odd man out, originally uploaded by Terwilliger911, Creative Commons, Flickr.

Today, before Bear’s music class, I sat between two friends (one closer than the other) as they discussed a new place that one of them had “private messaged” the other about on Facebook, and I listened as they discussed taking their two little ones there together sometime. I felt that I was in the middle of a conversation that they should be having elsewhere, particularly if they were not going to include me in it. Uncomfortable, I physically shifted backward to give them a clear line of vision. Still, they did not include me, and then the class began.

After the class, another woman who has been in previous classes with me, my two friends, and our babies took one of my friends aside to discuss something that they were going to do together. Earlier in the summer, my other friend mentioned taking her son to a play date with this other woman’s daughter.

I know that I shouldn’t be offended. Obviously, we are all adults, and we are all free to choose who we want to spend time with. Particularly, in the past, this other woman has made numerous passive-aggressive comments about her daughter’s lack of hair and walking. Since my daughter has quite a bit of hair and walks very well, I felt like she was comparing our daughters, and it made me uncomfortable and a little sad for the other little girl whose mommy didn’t seem to be content with what she had. I shouldn’t be surprised that this woman has not sought me out as a companion. Frankly, I shouldn’t even care.

But, I do. I feel a little like the kid who wasn’t invited to the birthday party with all of her friends, and I hate that feeling.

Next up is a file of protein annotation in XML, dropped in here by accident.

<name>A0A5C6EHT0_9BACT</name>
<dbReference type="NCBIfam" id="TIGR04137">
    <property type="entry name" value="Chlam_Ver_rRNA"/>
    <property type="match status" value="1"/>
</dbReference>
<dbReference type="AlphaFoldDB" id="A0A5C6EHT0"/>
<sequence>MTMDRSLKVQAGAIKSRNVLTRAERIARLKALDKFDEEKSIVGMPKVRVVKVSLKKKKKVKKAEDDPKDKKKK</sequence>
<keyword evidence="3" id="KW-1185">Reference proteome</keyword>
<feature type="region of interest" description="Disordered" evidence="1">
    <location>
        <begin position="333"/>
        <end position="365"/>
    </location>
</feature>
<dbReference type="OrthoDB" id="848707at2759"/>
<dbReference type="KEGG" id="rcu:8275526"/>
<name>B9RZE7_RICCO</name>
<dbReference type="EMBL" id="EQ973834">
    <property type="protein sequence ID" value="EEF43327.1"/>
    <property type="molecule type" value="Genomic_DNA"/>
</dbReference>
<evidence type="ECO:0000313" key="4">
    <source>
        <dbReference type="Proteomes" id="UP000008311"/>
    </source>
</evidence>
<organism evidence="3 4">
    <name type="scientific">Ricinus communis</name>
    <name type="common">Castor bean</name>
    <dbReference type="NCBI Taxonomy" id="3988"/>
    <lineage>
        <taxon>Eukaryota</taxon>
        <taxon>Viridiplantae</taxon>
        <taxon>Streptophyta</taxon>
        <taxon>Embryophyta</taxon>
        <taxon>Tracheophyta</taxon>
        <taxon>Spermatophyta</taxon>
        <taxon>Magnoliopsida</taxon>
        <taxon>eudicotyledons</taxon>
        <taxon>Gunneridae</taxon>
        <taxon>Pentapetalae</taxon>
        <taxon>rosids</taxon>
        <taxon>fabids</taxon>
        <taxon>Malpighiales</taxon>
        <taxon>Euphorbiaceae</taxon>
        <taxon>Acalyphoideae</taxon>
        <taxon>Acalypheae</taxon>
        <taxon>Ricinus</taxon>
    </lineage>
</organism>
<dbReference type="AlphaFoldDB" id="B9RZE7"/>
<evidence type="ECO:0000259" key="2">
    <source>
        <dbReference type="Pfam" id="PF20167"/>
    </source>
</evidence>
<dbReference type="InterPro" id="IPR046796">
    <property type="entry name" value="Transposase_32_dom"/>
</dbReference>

When I was ten, I remember being acutely aware that most of the girls in my class had been invited to one of our classmate’s birthday parties. I was not close friends with the birthday girl, but being from a small, rural community, most everyone was invited to every birthday party, and she had been invited to mine. My mother concluded that it was not possible that I had not been invited and that the invitation must have been sent to our old farmhouse rather than the one where we currently lived. So, despite the cold, wet day, she strapped my younger brother into our 1984 Blazer, and we began battling the snowy, muddy road for the two-mile journey to the farmhouse. Once there, I sadly discovered that my wonderful and couragous mother was wrong. No invitation waited for me in the mailbox. Unhappily, we began the trip back only to become hopelessly stuck in a ditch before we could reach home. I remember walking through the cold, wet mud and crying less about the slight of the birthday party and more about the feeling that I had somehow failed my mother.

Despite this experience, I always had close friends throughout my childhood. I have no actual memories of “making” these friends, however. For whatever reason, we were always friends. I made a few close friends in college, and with many nearby acquaintances, I was not lonely. That was the nature of college.

After law school and marriage and the start of work, my husband and I wondered if there weren’t multitudes of other couples “out there” who already knew each other and spent a lot of time together socially. If there were, they weren’t doing it with us. We finally decided that social relationships outside of the school environment, particularly after marriage, were meant to be different. I assumed though that once we had kids, we’d begin forming friendships with other couples who fell into the same phase of life as we did. Now, I’m wondering if maybe I just don’t know how to make friends. Maybe I’ve forgotten, or maybe I never knew.

At ten years-old, I realized that the sting that I felt at not having been invited to a birthday party had very little to do with my desire for a friendship with the birthday girl. I did not want to be left out. Being overlooked seems to say something about one’s self, and one’s importance to others. Perhaps now, I’m looking to the wrong people for friendships. I just wish that I was grown up enough to remember the difference between the two.

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